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Notices to Readers: Celebrating the 50th Anniversary of MMWR at CDC

January 13, 2011, marks the 50th anniversary of the first publication of MMWR by CDC. MMWR was not new 50 years ago, but it was new to CDC, which itself had only been organized in 1946. The first ancestor of MMWR was the Bulletin of the Public Health, which began publication on July 13, 1878, under the National Quarantine Act. In the years between 1878 and 1961, MMWR and its antecedents went through several changes in name and format, and were housed in several different federal agencies. By 1960, the publication had assumed its current name, the Morbidity and Mortality Weekly Report, and was being published by the National Office of Vital Statistics (NOVS) in Washington, an agency of the U.S. Public Health Service (1). NOVS later became the National Center for Health Statistics.

In the late 1950s, Alexander D. Langmuir, CDC's chief epidemiologist, became determined to move the disease surveillance functions of NOVS to CDC, along with MMWR. Langmuir worked hard to accomplish this, securing the transfer in 1960 (2). CDC published its first issue of MMWR on January 13, 1961. On the cover of that issue, Langmuir wrote, "The Center welcomes the addition of this important function. We believe the closer current contact with those reporting morbidity and mortality data will better permit us more rapidly and successfully to carry out our primary role of providing consultation and assistance to the States when communicable disease problems occur" (3).

Since 1961, MMWR has broadened into a series of six different products: the MMWR Weekly, the Surveillance Summary series, Recommendations and Reports, the annual Summary of Notifiable Diseases, the weekly MMWR podcasts, and Supplements. Since 1961, MMWR has published reports about all of the major infectious diseases affecting the United States and the world. Through the decades, these have included smallpox (1960s), Legionnaire's disease (1970s), the first cases of acquired immunodeficiency disease (AIDS) (1980s), the first iatrogenic transmission of human immunodeficiency virus (HIV) and hantavirus pulmonary syndrome (1990s), and the first reports of severe acute respiratory syndrome (SARS) and 2009 influenza A (H1N1) (2000s) (4). By the 1970s, MMWR was publishing many reports on noninfectious diseases and injuries, and today, approximately 55% of all reports in the MMWR Weekly are on noninfectious disease topics.

In 1961, and for decades afterward, MMWR was the primary route by which CDC rapidly disseminated scientific information about public health events. Today, many channels exist for this purpose, and the Internet has revolutionized medical publishing. While recognizing that it must continue to serve as "the voice of CDC" and provide timely, authoritative, and useful public health information and recommendations, MMWR also recognizes it must adapt to rapid changes in the public health world. This will be one of the great challenges for MMWR in its next 50 years.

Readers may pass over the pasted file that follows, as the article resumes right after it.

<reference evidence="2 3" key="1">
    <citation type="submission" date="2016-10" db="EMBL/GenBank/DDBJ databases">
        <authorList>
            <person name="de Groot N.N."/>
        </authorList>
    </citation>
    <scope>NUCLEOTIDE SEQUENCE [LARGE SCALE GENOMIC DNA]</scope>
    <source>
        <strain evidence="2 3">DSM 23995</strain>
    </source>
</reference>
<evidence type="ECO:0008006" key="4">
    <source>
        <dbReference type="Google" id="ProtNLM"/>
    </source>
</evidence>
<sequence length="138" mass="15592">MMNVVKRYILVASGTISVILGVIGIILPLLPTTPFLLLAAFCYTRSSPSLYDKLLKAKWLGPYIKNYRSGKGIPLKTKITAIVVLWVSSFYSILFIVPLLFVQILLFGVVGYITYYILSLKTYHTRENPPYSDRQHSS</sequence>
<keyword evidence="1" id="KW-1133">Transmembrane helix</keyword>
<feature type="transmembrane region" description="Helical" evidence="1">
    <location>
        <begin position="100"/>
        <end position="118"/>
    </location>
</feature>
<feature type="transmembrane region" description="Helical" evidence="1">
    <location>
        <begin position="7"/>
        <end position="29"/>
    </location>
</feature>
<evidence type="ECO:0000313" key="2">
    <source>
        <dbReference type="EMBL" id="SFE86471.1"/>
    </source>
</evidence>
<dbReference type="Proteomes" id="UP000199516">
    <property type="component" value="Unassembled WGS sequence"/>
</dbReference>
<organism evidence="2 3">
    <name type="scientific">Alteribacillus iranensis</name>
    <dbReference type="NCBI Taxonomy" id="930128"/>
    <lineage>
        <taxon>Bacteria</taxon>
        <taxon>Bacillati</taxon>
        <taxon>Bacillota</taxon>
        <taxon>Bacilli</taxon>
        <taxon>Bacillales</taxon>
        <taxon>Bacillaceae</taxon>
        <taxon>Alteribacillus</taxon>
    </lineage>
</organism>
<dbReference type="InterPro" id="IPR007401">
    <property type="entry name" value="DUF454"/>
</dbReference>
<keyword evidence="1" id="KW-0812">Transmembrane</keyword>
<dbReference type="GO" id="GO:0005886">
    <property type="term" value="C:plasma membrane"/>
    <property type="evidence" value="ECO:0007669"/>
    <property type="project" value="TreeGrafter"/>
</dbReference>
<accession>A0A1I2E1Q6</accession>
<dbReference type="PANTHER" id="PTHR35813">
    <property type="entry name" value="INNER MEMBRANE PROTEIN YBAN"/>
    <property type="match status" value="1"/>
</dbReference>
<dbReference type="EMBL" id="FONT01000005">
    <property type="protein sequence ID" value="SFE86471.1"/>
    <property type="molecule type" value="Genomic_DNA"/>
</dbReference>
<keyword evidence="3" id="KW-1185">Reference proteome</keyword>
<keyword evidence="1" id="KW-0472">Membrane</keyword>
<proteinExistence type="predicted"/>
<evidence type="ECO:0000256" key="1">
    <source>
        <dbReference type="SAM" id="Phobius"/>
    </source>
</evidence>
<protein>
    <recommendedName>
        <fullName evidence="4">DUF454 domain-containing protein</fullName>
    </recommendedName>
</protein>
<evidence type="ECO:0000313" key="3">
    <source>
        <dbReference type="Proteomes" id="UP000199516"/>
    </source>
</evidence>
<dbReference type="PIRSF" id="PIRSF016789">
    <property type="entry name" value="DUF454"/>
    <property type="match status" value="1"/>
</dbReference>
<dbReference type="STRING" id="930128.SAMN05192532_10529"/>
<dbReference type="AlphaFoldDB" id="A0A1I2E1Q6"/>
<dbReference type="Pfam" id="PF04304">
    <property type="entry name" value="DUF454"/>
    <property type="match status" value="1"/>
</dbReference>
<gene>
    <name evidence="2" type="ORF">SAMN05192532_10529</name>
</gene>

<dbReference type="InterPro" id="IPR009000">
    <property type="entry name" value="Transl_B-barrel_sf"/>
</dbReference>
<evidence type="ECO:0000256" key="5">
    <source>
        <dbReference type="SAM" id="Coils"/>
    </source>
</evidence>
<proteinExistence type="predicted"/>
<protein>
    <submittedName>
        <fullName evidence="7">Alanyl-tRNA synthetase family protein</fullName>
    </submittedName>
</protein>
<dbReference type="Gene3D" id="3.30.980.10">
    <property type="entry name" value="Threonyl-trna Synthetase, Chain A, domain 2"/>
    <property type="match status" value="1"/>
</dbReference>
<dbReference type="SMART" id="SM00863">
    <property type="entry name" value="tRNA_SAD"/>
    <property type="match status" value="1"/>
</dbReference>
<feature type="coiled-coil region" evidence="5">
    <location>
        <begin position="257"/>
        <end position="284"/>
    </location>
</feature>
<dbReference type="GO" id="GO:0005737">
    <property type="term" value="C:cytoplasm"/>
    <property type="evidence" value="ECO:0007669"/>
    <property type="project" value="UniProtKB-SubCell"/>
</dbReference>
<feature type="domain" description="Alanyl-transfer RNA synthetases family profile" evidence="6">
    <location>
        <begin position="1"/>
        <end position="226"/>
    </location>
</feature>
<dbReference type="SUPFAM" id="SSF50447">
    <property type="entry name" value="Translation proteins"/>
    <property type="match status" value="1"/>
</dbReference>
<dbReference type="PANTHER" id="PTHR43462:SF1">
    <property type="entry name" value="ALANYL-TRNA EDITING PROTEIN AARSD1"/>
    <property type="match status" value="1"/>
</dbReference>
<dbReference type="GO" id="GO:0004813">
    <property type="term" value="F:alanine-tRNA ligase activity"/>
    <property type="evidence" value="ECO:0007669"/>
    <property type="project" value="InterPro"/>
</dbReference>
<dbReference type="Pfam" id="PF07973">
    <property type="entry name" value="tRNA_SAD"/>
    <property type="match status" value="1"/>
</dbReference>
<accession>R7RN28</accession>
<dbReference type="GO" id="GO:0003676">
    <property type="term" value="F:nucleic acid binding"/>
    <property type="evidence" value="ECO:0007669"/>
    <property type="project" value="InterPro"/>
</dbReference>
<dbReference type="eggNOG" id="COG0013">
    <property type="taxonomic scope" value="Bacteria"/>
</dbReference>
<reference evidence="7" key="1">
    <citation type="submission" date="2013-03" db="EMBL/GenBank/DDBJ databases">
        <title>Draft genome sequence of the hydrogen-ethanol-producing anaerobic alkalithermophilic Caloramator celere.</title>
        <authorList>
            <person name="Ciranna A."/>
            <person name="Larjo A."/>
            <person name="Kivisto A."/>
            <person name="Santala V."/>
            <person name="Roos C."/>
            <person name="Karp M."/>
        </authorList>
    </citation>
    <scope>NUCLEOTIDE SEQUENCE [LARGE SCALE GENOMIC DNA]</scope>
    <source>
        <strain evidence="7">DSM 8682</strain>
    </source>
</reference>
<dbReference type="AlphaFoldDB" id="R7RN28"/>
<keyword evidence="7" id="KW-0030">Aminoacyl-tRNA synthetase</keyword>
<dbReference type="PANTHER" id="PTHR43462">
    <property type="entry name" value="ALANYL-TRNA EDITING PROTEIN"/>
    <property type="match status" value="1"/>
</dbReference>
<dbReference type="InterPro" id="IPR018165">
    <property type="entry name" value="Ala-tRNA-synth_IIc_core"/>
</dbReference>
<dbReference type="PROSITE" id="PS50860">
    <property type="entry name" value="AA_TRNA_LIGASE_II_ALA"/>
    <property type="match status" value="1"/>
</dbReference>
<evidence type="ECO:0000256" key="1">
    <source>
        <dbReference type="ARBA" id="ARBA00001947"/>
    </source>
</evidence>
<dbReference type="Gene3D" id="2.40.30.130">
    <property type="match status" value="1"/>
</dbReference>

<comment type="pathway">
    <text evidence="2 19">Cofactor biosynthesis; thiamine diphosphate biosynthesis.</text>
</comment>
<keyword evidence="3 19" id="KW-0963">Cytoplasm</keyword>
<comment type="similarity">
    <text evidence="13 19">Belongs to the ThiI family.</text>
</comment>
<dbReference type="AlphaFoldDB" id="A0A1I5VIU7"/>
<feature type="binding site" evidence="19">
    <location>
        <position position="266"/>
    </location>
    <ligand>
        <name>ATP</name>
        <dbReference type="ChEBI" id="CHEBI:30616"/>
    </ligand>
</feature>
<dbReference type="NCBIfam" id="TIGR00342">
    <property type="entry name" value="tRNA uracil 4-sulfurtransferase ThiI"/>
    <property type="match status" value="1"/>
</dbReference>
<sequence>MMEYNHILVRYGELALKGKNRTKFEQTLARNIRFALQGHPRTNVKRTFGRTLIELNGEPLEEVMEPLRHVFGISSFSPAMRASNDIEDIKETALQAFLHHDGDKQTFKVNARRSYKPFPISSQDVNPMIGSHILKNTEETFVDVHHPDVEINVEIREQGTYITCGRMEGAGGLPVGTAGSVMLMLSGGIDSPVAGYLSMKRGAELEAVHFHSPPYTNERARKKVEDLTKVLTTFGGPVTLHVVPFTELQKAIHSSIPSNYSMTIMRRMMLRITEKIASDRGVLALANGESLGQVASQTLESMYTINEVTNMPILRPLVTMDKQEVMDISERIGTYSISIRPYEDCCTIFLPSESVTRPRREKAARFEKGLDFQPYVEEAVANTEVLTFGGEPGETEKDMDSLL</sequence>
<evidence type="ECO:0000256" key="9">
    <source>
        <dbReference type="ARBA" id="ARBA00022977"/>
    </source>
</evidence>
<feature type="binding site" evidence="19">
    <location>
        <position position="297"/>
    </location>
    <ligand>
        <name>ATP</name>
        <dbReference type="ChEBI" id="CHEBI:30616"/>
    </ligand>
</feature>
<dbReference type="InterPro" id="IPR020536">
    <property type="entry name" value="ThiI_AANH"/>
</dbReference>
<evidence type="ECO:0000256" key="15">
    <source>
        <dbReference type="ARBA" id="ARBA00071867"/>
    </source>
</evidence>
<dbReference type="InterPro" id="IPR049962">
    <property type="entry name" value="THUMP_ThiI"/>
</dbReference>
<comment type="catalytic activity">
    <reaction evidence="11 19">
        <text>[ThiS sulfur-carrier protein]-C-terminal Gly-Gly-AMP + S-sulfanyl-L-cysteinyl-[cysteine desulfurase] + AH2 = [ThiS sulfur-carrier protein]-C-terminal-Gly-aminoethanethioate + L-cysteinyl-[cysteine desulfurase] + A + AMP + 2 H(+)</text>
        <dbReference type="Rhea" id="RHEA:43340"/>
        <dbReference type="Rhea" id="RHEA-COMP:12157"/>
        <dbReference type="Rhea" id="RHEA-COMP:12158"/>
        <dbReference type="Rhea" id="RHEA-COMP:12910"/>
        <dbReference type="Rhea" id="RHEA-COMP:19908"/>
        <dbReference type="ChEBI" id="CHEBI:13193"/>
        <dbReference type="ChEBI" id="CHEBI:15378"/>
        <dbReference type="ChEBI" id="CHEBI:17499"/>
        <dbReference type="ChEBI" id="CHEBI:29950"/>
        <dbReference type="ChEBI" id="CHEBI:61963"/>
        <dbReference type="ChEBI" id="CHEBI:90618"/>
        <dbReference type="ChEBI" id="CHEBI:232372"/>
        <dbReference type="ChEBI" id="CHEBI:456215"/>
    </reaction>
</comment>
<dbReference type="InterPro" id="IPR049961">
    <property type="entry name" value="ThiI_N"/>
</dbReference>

To celebrate the 50th anniversary, MMWR will publish a special supplement containing a history of MMWR, and an anthology of reports depicting the main events, developments, and innovations in public health from 1961 to the present. The supplement will be available later this year to all subscribers and on the MMWR website.

References

  1. Gregg MB. From morbidity and mortality to prevention and control. Presented at the American Medical Writers Association meeting, Atlanta, Georgia, September 30, 1980.
  2. Thacker SB, Gregg MB. Implementing the concepts of William Farr: the contributions of Alexander D. Langmuir to public health surveillance and communication. Am J Epidemiol 1996;144(8 Suppl):S23--8.
  3. CDC. Provisional information on selected notifiable diseases in the United States and on deaths in selected cities for the week ended January 7, 1961. MMWR 1961;10:1.
  4. CDC. Highlights in public health: landmark articles from the MMWR 1961--1996. MMWR 1999(Suppl). Available at http://www.cdc.gov/mmwr/pdf/other/highlite.pdf. Accessed January 6, 2011.

Use of trade names and commercial sources is for identification only and does not imply endorsement by the U.S. Department of Health and Human Services.

References to non-CDC sites on the Internet are provided as a service to MMWR readers and do not constitute or imply endorsement of these organizations or their programs by CDC or the U.S. Department of Health and Human Services. CDC is not responsible for the content of pages found at these sites. URL addresses listed in MMWR were current as of the date of publication.

All MMWR HTML versions of articles are electronic conversions from typeset documents. This conversion might result in character translation or format errors in the HTML version. Users are referred to the electronic PDF version (http://www.cdc.gov/mmwr) and/or the original MMWR paper copy for printable versions of official text, figures, and tables. An original paper copy of this issue can be obtained from the Superintendent of Documents, U.S. Government Printing Office (GPO), Washington, DC 20402-9371; telephone: (202) 512-1800. Contact GPO for current prices.

**Questions or messages regarding errors in formatting should be addressed to mmwrq@cdc.gov.

 
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